This article is an attempt to develop a measure of ethical sensitivity to racial and gender intolerance that occurs in schools. Acts of intolerance that indicate ethically insensitive behaviors in American schools were identified and tied to existing professional ethical codes developed by school-based professional organizations. The Racial Ethical Sensitivity Test consists of 5 scenarios that portray acts of racial intolerance and ethical insensitivity. Participants viewed 2 videotaped scenarios and then responded to a semistructured interview protocol adapted from Bebeau and (...) Rest. After a 2-week interval, this procedure was repeated. Stability of the REST across time was determined by using the overall test-retest coefficient. Internal as well as interrater consistency was also calculated for each scenario. Overall findings indicate promise for the REST as a reliable measure to assess racial and ethnic sensitivity. (shrink)
Background Financial relationships between physicians and industry are extensive and public reporting of industry payments to physicians is now occurring. Our objectives were to describe physician recipients of large total payments from these seven companies, and to examine discrepancies between these payments and conflict of interest (COI) disclosures in authors’ concurrent publications. Methods The investigative journalism organization, ProPublica, compiled the Dollars for Docs database of payments to individuals from publically available data from seven US pharmaceutical companies during the period 2009 (...) to 2010. We examined the cohort of 373 physicians in this database who each received USD $100,000 or more in the reporting period 2009 to 2010. Results These physicians received a total of $52,600,624 during this period (mean payment per physician $141,020). The predominant specialties were internal medicine and psychiatry. 147 of these physicians authored a total of 134 publications in the first quarter of 2011 and 77% (103) of these publications provided a COI disclosure. 69% of the 103 publications did not contain disclosures of the payment listed in the Dollars for Docs database. Conclusions With increased public reporting of industry payments to physicians, it is apparent that large sums are being paid for services such as consulting and peer education. In over two-thirds of publications where COI disclosures were provided, the disclosures by physician authors did not include industry payments that were documented in the Dollars for Docs database. (shrink)
Answering important public health questions often requires collection of sensitive information about individuals. For example, our understanding of how HIV is transmitted and how to prevent it only came about with people's willingness to share information about their sexual and drug-using behaviors. Given the scientific need for sensitive, personal information, researchers have a corresponding ethical and legal obligation to maintain the confidentiality of data they collect and typically promise in consent forms to restrict access to it and not to publish (...) identifying data.The interests of others, however, can threaten researchers' promises of confidentiality when legal demands are made to access research data. In some cases, the subject of the litigation is tightly connected to the research questions, and litigants' interest in the data is not surprising. Researchers conducting studies on tobacco or occupational or other chemical exposures, for example, are relatively frequent targets of subpoenas. (shrink)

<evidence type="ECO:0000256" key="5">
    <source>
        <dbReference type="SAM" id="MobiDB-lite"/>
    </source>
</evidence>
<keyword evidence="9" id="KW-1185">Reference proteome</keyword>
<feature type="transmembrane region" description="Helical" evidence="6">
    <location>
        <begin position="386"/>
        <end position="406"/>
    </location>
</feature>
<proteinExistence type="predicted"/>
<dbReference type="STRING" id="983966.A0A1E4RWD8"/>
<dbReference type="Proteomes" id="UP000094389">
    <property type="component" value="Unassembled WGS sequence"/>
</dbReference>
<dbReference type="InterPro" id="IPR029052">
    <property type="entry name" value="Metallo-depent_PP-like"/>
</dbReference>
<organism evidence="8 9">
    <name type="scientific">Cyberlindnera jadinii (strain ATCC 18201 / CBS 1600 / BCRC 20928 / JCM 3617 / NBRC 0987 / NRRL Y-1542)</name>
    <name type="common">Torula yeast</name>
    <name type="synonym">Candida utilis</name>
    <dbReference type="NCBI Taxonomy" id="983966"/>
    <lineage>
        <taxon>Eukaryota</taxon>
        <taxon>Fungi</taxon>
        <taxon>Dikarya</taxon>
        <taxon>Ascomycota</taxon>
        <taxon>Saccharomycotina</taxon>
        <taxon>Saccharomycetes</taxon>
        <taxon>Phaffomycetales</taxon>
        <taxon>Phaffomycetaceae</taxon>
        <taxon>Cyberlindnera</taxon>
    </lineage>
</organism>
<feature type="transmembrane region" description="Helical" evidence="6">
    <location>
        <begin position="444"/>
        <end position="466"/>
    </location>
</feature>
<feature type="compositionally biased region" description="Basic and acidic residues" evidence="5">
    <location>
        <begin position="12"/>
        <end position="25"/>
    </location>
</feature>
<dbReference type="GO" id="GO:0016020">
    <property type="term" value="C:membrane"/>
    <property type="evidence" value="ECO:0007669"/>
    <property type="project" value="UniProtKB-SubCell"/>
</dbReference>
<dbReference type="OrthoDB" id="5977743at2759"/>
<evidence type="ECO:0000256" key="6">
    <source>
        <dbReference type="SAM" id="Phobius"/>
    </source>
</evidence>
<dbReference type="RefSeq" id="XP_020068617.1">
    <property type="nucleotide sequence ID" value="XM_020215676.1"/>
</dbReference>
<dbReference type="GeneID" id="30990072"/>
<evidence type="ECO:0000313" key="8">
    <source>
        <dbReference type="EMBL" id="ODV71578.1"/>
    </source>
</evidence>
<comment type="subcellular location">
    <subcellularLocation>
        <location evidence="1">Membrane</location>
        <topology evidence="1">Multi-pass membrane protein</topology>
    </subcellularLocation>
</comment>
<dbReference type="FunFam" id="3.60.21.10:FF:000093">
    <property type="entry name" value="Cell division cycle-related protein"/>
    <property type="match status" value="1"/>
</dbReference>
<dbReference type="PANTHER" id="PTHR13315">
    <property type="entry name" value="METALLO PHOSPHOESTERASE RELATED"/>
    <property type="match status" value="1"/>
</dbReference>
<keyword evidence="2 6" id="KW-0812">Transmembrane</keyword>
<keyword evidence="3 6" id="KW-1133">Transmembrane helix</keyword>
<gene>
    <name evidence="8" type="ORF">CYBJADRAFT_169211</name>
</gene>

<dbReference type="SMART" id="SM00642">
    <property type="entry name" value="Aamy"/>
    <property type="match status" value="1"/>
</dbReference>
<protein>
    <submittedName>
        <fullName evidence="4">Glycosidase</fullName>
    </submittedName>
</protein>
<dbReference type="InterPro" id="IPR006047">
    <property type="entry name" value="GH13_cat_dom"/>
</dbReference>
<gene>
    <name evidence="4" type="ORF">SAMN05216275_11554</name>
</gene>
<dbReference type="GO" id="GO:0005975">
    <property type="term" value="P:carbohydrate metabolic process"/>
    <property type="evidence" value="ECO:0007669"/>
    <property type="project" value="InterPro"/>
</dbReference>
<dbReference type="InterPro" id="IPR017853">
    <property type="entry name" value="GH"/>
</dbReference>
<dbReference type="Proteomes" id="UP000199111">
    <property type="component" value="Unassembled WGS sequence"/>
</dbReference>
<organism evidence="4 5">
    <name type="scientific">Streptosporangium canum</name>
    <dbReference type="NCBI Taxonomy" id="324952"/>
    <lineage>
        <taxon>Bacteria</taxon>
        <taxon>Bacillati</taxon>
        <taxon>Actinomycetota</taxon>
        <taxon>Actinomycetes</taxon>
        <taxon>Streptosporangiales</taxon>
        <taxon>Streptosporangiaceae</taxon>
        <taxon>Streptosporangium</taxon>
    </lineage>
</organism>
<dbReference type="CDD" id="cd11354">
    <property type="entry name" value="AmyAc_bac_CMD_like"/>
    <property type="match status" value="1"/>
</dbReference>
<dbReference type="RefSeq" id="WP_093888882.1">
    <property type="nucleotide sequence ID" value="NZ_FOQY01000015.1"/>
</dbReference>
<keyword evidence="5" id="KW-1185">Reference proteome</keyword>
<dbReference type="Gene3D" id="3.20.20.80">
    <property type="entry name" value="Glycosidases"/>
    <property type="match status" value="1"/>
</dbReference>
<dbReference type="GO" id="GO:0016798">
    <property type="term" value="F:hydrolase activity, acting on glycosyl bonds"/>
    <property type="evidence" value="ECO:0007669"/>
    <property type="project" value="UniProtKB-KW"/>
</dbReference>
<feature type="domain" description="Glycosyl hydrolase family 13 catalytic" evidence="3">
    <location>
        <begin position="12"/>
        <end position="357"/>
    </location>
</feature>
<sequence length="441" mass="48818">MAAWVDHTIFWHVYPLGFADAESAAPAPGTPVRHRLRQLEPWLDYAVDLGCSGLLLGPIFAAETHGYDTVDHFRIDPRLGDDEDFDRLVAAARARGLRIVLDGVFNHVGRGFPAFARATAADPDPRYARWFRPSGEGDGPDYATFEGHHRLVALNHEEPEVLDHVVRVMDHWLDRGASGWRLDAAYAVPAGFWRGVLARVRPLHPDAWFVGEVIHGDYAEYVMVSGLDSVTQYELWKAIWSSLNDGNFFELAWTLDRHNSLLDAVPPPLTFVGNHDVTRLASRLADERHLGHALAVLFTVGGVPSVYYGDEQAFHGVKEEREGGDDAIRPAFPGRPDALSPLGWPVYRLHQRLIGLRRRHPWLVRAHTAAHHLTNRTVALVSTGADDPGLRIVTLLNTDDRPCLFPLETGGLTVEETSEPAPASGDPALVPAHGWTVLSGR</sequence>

This handbook provides an overview of the research on the changing nature of work and workers by marshalling interdisciplinary research to summarize the empirical evidence and provide documentation of what has actually changed. Connections are explored between the changing nature of work and macro-level trends in technological change, income inequality, global labor markets, labor unions, organizational forms, and skill polarization, among others. This edited volume also reviews evidence for changes in workers, including generational change, that has accumulated across domains. Based (...) on documented changes in work and worker behavior, the handbook derives implications for a range of management functions, such as selection, performance management, leadership, workplace ethics, and employee well-being. This evaluation of the extent of changes and their impact gives guidance on what best practices should be put in place to harness these developments to achieve success. (shrink)
Everyone, it seems, is talking and arguing about Evidence-Based Practice. Those therapies and assessments designated as EBP increasingly determine what is taught, researched, and reimbursed in health care. But exactly what is it, and how do you do it? The second edition of Clinician's Guide to Evidence-Based Practices is the concise, practitioner-friendly guide to applying EBPs in mental health. Step-by-step it explains how to conduct the entire EBP process-asking the right questions, accessing the best available research, appraising the research, translating (...) that research into practice, integrating that research with clinician expertise and patient characteristics, evaluating the entire enterprise, attending to the ethical considerations, and when done, moving the EBP process forward by teaching and disseminating it. This book will help you:. Formulate useful questions that research can address. Search the research literature efficiently for best practices. Make sense out of the research morass, sifting wheat from chaff. Incorporate patient values and diversity into the selection of EBP. Blend clinician expertise with the research evidence. Translate empirical research into practice. Ensure that your clients receive effective, research-supported services. Infuse the EBP process into your organizational setting and training methods. Identify and integrate ethics in the context of EBP Coauthored by a distinguished quartet of clinicians, researchers, and a health care librarian, the Clinician's Guide has become the classic for graduate students and busy professionals mastering EBP. ". (shrink)